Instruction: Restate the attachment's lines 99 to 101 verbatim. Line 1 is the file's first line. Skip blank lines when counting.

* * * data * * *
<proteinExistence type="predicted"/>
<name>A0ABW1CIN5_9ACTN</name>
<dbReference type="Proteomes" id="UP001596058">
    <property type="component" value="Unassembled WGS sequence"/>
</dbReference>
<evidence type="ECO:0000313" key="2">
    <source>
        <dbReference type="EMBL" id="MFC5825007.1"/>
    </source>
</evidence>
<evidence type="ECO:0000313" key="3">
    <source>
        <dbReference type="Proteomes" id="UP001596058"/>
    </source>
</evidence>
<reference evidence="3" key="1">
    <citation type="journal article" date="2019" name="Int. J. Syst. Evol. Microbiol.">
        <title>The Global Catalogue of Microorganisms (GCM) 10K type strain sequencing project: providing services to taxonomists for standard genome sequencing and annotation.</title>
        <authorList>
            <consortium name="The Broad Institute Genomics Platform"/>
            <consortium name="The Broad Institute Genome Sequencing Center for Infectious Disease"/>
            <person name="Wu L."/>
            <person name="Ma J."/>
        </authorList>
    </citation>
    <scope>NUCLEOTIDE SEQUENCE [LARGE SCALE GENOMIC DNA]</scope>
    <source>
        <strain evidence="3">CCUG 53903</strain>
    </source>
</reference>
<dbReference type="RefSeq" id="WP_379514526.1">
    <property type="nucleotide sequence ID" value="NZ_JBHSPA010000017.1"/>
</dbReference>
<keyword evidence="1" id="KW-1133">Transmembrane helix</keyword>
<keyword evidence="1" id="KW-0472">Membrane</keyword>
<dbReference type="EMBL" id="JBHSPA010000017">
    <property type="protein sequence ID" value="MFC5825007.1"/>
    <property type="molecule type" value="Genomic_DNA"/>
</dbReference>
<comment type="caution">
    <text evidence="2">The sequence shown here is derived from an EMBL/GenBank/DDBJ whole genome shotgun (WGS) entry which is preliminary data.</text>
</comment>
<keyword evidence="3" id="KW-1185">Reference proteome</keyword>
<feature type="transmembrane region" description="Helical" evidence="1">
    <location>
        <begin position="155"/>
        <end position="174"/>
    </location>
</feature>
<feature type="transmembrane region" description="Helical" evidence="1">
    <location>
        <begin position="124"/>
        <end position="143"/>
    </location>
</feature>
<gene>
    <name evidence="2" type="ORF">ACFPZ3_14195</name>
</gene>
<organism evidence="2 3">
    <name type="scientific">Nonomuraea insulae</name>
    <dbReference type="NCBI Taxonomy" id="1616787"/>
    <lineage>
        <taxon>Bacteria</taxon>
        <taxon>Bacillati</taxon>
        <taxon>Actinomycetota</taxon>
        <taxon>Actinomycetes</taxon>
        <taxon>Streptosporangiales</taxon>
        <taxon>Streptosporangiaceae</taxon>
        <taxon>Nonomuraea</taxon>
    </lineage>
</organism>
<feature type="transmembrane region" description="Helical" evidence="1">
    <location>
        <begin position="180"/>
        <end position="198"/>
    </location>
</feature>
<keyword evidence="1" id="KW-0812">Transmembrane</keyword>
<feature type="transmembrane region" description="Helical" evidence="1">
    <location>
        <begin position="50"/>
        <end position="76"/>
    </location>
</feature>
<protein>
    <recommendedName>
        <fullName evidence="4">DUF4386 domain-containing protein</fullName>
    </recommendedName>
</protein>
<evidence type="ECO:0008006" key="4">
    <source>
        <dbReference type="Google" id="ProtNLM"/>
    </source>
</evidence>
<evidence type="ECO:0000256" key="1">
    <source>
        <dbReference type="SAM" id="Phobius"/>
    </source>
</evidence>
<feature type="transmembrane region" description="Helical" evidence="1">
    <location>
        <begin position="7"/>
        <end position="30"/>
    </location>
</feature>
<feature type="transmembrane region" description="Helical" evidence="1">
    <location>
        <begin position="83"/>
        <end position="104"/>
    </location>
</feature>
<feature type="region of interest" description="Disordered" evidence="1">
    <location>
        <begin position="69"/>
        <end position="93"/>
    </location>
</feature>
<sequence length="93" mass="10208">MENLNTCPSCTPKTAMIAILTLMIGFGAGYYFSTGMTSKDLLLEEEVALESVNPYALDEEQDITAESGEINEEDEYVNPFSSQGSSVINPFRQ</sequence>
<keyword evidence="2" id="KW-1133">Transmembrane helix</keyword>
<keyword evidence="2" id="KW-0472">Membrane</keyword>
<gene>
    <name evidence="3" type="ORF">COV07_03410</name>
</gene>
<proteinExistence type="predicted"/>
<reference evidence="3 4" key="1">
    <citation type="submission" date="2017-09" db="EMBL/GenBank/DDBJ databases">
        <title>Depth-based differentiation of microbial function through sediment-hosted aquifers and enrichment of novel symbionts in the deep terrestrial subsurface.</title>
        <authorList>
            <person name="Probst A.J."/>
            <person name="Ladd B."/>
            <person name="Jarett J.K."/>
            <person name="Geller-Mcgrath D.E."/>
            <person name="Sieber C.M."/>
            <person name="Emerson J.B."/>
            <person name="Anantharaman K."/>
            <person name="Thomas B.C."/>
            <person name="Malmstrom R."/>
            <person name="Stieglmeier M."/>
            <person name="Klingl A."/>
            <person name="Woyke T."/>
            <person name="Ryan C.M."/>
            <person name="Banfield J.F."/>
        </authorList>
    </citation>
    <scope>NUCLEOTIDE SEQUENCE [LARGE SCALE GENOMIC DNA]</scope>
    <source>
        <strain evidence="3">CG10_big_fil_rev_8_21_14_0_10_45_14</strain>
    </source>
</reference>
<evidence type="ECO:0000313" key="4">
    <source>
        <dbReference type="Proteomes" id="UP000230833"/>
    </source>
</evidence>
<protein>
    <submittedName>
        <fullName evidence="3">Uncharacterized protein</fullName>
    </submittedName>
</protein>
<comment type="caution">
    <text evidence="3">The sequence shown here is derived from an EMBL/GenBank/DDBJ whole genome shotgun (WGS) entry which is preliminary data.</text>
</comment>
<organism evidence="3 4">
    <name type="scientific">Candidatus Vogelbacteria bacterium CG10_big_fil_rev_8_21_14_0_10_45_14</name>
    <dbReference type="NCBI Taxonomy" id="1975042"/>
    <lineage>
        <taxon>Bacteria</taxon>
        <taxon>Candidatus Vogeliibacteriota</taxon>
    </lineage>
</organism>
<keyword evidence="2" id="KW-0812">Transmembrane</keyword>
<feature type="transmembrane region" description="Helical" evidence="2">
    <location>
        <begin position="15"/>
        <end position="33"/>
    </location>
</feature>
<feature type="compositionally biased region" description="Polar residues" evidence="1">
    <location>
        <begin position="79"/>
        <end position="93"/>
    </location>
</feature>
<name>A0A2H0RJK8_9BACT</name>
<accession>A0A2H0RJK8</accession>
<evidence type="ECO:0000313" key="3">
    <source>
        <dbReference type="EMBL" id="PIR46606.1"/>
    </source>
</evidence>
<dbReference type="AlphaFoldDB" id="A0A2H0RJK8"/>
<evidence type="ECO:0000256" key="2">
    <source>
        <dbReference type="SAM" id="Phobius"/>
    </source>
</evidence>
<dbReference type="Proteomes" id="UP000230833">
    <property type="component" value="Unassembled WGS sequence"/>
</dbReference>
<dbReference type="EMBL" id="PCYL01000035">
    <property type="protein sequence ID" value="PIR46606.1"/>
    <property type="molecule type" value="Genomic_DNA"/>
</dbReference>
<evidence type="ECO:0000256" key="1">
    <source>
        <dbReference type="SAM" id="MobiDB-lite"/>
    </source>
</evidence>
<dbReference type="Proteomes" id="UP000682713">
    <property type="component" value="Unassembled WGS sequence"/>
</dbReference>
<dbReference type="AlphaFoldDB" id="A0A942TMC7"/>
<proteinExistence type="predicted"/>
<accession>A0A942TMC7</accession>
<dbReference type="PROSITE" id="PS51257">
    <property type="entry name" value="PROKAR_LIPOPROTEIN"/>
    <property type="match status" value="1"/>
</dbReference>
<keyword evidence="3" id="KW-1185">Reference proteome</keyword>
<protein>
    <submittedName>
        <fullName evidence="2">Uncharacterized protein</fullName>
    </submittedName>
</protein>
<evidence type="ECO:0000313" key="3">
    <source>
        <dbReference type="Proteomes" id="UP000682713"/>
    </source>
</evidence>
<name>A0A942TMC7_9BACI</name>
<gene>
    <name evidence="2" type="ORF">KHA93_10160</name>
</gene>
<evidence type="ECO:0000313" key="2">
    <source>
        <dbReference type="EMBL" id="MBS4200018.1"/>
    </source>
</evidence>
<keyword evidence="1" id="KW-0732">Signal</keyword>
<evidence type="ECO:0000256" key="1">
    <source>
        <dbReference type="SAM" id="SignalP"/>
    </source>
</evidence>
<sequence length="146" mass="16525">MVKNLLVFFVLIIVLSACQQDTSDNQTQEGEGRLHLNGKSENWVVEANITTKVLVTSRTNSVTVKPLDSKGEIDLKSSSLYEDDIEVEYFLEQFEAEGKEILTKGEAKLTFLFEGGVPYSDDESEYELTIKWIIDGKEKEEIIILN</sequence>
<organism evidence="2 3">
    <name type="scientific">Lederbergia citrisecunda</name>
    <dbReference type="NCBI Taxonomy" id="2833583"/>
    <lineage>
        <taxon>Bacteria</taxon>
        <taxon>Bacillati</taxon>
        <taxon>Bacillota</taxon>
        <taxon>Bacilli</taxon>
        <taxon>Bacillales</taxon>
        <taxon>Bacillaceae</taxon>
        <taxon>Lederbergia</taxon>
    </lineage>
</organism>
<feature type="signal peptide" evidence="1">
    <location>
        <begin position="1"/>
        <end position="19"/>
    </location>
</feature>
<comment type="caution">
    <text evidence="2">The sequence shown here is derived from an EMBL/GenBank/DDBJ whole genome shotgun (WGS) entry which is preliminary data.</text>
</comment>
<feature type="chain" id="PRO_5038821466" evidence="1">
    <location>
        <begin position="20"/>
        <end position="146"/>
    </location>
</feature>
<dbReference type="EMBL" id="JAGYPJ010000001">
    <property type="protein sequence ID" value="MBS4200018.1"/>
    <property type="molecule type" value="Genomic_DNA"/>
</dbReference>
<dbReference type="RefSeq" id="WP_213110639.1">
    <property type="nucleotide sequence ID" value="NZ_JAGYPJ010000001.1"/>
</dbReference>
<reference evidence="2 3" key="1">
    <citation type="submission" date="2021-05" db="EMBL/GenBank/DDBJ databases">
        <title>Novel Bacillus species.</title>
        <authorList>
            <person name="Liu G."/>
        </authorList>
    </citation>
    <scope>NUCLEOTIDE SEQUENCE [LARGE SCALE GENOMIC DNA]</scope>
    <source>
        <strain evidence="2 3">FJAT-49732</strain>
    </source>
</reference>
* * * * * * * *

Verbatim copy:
</evidence>
<feature type="transmembrane region" description="Helical" evidence="1">
    <location>